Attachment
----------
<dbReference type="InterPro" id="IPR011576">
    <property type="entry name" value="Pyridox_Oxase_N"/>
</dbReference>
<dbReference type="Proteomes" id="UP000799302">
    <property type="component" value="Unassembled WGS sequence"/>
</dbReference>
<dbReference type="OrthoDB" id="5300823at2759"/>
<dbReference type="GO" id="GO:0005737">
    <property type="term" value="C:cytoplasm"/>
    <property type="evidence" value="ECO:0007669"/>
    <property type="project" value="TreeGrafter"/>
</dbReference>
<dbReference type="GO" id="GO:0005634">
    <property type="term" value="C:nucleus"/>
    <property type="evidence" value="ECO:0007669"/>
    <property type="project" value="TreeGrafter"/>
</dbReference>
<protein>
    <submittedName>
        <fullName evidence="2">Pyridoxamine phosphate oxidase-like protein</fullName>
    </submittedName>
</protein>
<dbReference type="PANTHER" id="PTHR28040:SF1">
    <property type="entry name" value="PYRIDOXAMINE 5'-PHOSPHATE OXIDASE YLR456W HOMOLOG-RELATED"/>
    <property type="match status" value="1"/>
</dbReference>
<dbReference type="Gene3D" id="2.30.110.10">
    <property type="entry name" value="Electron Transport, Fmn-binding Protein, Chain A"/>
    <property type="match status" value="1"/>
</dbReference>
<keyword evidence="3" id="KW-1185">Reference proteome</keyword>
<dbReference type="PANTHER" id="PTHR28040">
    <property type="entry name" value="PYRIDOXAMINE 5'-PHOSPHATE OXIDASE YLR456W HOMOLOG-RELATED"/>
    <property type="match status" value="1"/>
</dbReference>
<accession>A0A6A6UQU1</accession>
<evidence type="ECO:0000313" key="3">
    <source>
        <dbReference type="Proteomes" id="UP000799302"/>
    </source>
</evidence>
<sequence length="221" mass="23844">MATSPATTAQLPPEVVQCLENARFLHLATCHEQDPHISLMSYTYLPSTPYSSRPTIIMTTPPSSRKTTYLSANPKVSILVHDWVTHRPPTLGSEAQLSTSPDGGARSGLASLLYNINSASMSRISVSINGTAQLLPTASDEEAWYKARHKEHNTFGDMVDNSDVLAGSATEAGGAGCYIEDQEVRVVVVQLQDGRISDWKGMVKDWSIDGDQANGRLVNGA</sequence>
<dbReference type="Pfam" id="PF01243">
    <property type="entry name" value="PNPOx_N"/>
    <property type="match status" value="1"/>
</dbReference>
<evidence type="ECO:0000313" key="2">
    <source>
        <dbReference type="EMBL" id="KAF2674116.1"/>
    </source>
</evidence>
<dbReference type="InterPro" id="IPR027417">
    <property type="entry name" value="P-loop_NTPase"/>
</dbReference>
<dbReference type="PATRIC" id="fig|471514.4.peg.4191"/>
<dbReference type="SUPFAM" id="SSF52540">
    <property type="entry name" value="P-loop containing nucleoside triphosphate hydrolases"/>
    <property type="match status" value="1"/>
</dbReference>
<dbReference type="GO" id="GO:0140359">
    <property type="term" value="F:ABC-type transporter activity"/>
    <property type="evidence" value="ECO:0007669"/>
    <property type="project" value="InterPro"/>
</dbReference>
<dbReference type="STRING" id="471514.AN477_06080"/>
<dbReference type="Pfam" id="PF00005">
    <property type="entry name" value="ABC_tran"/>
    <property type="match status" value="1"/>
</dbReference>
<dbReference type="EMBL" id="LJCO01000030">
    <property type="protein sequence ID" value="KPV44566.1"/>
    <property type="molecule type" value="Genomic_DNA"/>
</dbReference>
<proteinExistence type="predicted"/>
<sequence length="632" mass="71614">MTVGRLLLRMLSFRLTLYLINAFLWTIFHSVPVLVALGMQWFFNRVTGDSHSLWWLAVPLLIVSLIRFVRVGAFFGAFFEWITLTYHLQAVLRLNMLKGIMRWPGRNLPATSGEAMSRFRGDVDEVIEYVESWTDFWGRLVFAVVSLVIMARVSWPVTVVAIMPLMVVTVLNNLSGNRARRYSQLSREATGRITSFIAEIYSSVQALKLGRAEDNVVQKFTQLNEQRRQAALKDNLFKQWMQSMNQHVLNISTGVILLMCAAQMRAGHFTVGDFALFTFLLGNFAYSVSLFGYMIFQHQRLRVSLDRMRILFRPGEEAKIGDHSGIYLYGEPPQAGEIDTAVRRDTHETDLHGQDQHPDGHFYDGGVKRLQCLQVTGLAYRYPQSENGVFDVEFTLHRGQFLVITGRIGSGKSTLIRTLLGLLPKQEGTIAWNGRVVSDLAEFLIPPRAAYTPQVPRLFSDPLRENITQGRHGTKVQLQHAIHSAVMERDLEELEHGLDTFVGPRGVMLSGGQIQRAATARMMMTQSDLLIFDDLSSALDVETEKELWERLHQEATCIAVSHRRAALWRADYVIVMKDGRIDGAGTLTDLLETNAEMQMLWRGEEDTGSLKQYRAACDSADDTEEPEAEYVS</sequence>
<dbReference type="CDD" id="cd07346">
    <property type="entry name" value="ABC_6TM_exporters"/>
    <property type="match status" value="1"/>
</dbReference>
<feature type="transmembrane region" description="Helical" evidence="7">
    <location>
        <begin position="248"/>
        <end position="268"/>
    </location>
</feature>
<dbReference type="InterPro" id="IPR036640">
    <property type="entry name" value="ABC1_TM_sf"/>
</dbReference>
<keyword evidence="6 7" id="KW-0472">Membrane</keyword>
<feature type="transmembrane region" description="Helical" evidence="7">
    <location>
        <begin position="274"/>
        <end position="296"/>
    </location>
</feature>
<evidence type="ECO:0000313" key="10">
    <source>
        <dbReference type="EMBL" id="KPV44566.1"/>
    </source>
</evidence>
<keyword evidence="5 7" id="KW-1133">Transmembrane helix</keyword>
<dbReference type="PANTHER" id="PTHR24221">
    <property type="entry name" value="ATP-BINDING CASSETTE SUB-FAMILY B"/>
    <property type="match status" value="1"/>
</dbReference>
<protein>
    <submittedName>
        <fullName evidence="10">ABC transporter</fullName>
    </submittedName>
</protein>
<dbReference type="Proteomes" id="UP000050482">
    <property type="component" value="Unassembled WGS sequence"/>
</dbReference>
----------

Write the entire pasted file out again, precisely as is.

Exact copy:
<dbReference type="InterPro" id="IPR011576">
    <property type="entry name" value="Pyridox_Oxase_N"/>
</dbReference>
<dbReference type="Proteomes" id="UP000799302">
    <property type="component" value="Unassembled WGS sequence"/>
</dbReference>
<dbReference type="OrthoDB" id="5300823at2759"/>
<dbReference type="GO" id="GO:0005737">
    <property type="term" value="C:cytoplasm"/>
    <property type="evidence" value="ECO:0007669"/>
    <property type="project" value="TreeGrafter"/>
</dbReference>
<dbReference type="GO" id="GO:0005634">
    <property type="term" value="C:nucleus"/>
    <property type="evidence" value="ECO:0007669"/>
    <property type="project" value="TreeGrafter"/>
</dbReference>
<protein>
    <submittedName>
        <fullName evidence="2">Pyridoxamine phosphate oxidase-like protein</fullName>
    </submittedName>
</protein>
<dbReference type="PANTHER" id="PTHR28040:SF1">
    <property type="entry name" value="PYRIDOXAMINE 5'-PHOSPHATE OXIDASE YLR456W HOMOLOG-RELATED"/>
    <property type="match status" value="1"/>
</dbReference>
<dbReference type="Gene3D" id="2.30.110.10">
    <property type="entry name" value="Electron Transport, Fmn-binding Protein, Chain A"/>
    <property type="match status" value="1"/>
</dbReference>
<keyword evidence="3" id="KW-1185">Reference proteome</keyword>
<dbReference type="PANTHER" id="PTHR28040">
    <property type="entry name" value="PYRIDOXAMINE 5'-PHOSPHATE OXIDASE YLR456W HOMOLOG-RELATED"/>
    <property type="match status" value="1"/>
</dbReference>
<accession>A0A6A6UQU1</accession>
<evidence type="ECO:0000313" key="3">
    <source>
        <dbReference type="Proteomes" id="UP000799302"/>
    </source>
</evidence>
<sequence length="221" mass="23844">MATSPATTAQLPPEVVQCLENARFLHLATCHEQDPHISLMSYTYLPSTPYSSRPTIIMTTPPSSRKTTYLSANPKVSILVHDWVTHRPPTLGSEAQLSTSPDGGARSGLASLLYNINSASMSRISVSINGTAQLLPTASDEEAWYKARHKEHNTFGDMVDNSDVLAGSATEAGGAGCYIEDQEVRVVVVQLQDGRISDWKGMVKDWSIDGDQANGRLVNGA</sequence>
<dbReference type="Pfam" id="PF01243">
    <property type="entry name" value="PNPOx_N"/>
    <property type="match status" value="1"/>
</dbReference>
<evidence type="ECO:0000313" key="2">
    <source>
        <dbReference type="EMBL" id="KAF2674116.1"/>
    </source>
</evidence>
<dbReference type="InterPro" id="IPR027417">
    <property type="entry name" value="P-loop_NTPase"/>
</dbReference>
<dbReference type="PATRIC" id="fig|471514.4.peg.4191"/>
<dbReference type="SUPFAM" id="SSF52540">
    <property type="entry name" value="P-loop containing nucleoside triphosphate hydrolases"/>
    <property type="match status" value="1"/>
</dbReference>
<dbReference type="GO" id="GO:0140359">
    <property type="term" value="F:ABC-type transporter activity"/>
    <property type="evidence" value="ECO:0007669"/>
    <property type="project" value="InterPro"/>
</dbReference>
<dbReference type="STRING" id="471514.AN477_06080"/>
<dbReference type="Pfam" id="PF00005">
    <property type="entry name" value="ABC_tran"/>
    <property type="match status" value="1"/>
</dbReference>
<dbReference type="EMBL" id="LJCO01000030">
    <property type="protein sequence ID" value="KPV44566.1"/>
    <property type="molecule type" value="Genomic_DNA"/>
</dbReference>
<proteinExistence type="predicted"/>
<sequence length="632" mass="71614">MTVGRLLLRMLSFRLTLYLINAFLWTIFHSVPVLVALGMQWFFNRVTGDSHSLWWLAVPLLIVSLIRFVRVGAFFGAFFEWITLTYHLQAVLRLNMLKGIMRWPGRNLPATSGEAMSRFRGDVDEVIEYVESWTDFWGRLVFAVVSLVIMARVSWPVTVVAIMPLMVVTVLNNLSGNRARRYSQLSREATGRITSFIAEIYSSVQALKLGRAEDNVVQKFTQLNEQRRQAALKDNLFKQWMQSMNQHVLNISTGVILLMCAAQMRAGHFTVGDFALFTFLLGNFAYSVSLFGYMIFQHQRLRVSLDRMRILFRPGEEAKIGDHSGIYLYGEPPQAGEIDTAVRRDTHETDLHGQDQHPDGHFYDGGVKRLQCLQVTGLAYRYPQSENGVFDVEFTLHRGQFLVITGRIGSGKSTLIRTLLGLLPKQEGTIAWNGRVVSDLAEFLIPPRAAYTPQVPRLFSDPLRENITQGRHGTKVQLQHAIHSAVMERDLEELEHGLDTFVGPRGVMLSGGQIQRAATARMMMTQSDLLIFDDLSSALDVETEKELWERLHQEATCIAVSHRRAALWRADYVIVMKDGRIDGAGTLTDLLETNAEMQMLWRGEEDTGSLKQYRAACDSADDTEEPEAEYVS</sequence>
<dbReference type="CDD" id="cd07346">
    <property type="entry name" value="ABC_6TM_exporters"/>
    <property type="match status" value="1"/>
</dbReference>
<feature type="transmembrane region" description="Helical" evidence="7">
    <location>
        <begin position="248"/>
        <end position="268"/>
    </location>
</feature>
<dbReference type="InterPro" id="IPR036640">
    <property type="entry name" value="ABC1_TM_sf"/>
</dbReference>
<keyword evidence="6 7" id="KW-0472">Membrane</keyword>
<feature type="transmembrane region" description="Helical" evidence="7">
    <location>
        <begin position="274"/>
        <end position="296"/>
    </location>
</feature>
<evidence type="ECO:0000313" key="10">
    <source>
        <dbReference type="EMBL" id="KPV44566.1"/>
    </source>
</evidence>
<keyword evidence="5 7" id="KW-1133">Transmembrane helix</keyword>
<dbReference type="PANTHER" id="PTHR24221">
    <property type="entry name" value="ATP-BINDING CASSETTE SUB-FAMILY B"/>
    <property type="match status" value="1"/>
</dbReference>
<protein>
    <submittedName>
        <fullName evidence="10">ABC transporter</fullName>
    </submittedName>
</protein>
<dbReference type="Proteomes" id="UP000050482">
    <property type="component" value="Unassembled WGS sequence"/>
</dbReference>